The industrial revolution favoured the expansion of foundries. To meet needs and beat the competition, the foundries adopted new work methods, such as piecework and division of tasks.

The Clendinning foundry was in one of the first industrial and working-class neighbourhoods in Montreal, Griffintown. The population of this neighbourhood, not far from downtown, was mainly of Irish origin. Workers who could, lived close to their places of work.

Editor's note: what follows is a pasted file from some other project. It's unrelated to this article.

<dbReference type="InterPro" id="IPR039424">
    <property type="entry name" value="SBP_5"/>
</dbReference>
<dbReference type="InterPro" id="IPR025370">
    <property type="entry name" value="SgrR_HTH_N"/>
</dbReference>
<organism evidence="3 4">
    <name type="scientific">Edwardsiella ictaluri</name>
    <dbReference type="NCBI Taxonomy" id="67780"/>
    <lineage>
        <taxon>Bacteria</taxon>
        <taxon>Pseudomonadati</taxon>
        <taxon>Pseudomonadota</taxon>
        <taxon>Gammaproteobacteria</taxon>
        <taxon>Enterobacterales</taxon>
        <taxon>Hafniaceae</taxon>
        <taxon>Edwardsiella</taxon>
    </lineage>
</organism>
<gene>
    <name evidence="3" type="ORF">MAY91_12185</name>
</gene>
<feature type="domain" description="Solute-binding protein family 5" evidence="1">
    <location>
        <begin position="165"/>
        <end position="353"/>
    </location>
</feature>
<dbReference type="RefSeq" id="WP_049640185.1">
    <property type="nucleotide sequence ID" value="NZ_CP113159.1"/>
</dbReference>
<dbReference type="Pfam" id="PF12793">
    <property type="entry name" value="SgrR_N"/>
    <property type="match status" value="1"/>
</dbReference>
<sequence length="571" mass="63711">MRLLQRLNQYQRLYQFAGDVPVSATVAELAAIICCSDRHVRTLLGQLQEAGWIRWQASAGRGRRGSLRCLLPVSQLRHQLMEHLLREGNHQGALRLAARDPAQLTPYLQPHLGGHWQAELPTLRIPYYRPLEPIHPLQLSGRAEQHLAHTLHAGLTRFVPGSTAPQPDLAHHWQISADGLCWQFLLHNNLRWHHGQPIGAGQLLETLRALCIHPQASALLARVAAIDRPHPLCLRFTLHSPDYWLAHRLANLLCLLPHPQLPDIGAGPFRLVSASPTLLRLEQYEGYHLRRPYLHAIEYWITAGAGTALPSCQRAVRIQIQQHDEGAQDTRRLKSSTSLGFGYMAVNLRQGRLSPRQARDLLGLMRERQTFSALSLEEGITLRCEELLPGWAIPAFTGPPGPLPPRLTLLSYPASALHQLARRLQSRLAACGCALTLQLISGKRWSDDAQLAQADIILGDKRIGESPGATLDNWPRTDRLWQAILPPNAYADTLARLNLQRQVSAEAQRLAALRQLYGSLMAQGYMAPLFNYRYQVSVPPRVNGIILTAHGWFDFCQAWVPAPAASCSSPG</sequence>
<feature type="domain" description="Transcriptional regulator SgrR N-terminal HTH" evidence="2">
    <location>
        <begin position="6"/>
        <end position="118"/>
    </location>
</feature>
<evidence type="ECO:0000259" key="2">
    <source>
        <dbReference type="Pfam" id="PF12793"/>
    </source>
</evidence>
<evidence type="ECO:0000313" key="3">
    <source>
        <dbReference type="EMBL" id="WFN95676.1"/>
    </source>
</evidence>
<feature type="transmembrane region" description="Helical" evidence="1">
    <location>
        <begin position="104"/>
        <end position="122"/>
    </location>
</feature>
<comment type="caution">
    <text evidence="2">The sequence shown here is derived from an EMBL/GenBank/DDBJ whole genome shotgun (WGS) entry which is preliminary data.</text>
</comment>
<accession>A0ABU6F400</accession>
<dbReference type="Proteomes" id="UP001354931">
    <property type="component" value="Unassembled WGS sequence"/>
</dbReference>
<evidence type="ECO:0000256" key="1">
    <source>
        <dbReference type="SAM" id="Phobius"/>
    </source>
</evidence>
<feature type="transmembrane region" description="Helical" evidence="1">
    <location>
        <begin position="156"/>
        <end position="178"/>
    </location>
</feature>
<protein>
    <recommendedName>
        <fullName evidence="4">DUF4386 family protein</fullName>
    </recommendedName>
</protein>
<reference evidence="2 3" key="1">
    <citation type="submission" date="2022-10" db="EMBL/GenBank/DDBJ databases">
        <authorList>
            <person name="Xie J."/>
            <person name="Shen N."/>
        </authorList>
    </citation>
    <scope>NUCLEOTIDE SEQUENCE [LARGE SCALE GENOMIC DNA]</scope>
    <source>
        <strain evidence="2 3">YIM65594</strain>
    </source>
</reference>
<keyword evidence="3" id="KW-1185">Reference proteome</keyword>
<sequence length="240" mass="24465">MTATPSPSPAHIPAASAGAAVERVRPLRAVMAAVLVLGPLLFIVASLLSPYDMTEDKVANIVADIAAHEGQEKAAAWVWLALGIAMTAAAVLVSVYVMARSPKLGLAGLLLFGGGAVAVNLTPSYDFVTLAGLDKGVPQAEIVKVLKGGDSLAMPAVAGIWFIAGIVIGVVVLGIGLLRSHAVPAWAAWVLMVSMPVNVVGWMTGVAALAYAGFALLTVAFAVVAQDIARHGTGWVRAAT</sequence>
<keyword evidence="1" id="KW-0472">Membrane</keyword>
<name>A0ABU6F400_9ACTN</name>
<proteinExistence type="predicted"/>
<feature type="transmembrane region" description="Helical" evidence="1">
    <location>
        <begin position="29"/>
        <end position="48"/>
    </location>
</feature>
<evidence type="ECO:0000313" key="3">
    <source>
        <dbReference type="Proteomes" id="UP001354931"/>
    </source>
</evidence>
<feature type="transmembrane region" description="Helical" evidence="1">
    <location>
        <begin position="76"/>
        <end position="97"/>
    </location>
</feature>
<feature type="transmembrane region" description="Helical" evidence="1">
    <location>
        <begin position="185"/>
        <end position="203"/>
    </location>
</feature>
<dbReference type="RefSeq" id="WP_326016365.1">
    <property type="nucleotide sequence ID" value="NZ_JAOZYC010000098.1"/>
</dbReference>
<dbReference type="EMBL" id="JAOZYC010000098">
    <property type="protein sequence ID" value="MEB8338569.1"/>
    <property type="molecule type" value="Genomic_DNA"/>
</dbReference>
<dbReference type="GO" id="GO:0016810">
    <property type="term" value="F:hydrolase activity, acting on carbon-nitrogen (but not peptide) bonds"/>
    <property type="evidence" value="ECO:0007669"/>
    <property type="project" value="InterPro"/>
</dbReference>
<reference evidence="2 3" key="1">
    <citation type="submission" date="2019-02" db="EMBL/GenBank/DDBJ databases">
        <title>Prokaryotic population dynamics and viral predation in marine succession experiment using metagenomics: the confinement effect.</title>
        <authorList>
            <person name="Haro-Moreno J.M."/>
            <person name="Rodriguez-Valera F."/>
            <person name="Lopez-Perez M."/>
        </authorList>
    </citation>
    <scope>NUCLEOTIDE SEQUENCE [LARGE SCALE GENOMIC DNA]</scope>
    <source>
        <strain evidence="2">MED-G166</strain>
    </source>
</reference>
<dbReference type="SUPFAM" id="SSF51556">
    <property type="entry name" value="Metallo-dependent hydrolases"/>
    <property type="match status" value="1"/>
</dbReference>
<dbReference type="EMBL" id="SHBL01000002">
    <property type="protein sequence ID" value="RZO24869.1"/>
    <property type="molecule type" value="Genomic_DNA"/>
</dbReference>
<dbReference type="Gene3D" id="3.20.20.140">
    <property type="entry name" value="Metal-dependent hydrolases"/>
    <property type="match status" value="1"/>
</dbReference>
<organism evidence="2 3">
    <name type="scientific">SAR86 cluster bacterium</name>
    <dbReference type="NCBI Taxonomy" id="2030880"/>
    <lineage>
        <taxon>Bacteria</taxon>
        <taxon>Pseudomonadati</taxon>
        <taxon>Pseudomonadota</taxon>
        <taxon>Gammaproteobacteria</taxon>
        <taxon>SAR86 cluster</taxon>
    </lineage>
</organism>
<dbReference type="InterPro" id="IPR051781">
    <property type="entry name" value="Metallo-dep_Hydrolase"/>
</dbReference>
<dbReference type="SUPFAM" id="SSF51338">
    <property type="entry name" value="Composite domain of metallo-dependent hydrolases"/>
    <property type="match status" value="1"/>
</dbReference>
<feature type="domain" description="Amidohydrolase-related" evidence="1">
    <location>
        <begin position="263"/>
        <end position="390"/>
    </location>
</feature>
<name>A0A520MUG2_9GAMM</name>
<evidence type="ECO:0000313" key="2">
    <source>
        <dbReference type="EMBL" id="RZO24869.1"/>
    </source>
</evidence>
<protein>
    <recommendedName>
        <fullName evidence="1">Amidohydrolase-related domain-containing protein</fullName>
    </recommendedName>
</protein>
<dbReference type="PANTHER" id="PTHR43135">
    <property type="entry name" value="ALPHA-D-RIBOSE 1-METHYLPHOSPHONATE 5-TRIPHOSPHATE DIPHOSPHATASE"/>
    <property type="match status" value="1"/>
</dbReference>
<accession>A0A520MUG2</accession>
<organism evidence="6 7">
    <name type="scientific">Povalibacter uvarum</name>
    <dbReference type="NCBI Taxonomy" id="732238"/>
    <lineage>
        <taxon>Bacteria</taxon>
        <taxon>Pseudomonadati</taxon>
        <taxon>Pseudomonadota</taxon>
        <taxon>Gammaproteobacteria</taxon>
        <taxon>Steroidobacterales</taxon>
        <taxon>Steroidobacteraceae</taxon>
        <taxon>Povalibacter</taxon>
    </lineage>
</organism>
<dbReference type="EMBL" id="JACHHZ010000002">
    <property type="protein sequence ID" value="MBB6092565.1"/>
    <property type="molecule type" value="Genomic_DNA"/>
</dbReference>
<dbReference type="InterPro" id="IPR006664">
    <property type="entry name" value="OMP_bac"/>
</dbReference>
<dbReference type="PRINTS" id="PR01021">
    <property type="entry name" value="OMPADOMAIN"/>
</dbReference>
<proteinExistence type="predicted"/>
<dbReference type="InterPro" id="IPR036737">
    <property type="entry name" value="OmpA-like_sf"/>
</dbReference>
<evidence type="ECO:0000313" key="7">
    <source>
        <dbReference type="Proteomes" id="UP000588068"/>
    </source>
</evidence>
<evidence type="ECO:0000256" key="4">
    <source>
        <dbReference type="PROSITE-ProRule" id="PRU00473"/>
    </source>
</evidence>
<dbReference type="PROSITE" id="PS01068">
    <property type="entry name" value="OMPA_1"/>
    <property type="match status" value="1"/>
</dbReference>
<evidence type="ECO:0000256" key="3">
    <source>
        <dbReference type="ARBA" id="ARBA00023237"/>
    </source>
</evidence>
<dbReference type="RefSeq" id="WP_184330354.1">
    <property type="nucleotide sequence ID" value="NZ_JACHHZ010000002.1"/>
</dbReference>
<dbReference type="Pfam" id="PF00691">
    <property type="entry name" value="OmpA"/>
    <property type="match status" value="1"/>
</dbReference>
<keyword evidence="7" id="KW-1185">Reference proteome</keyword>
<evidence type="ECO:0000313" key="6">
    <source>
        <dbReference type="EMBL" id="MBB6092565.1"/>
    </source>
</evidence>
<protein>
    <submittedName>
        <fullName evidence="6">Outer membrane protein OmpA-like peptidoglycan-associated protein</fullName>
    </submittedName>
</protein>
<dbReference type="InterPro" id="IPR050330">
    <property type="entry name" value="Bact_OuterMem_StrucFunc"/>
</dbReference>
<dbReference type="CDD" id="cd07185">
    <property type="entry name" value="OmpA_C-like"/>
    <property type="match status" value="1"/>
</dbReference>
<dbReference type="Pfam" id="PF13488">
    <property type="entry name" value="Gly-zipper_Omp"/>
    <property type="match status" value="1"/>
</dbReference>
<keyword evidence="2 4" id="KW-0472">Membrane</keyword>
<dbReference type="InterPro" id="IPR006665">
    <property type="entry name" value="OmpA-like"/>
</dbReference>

After its enlargement, in 1872, this foundry became one of the biggest in Montreal with its 180 workers, of which 17% were less than 16 years old. In fact, the division of tasks permitted the company to hire unskilled workers to do simple tasks. Close to his workers, W. Clendinning was nevertheless demanding. In March 1872, he opposed a movement to reduce the workday from ten to nine hours.
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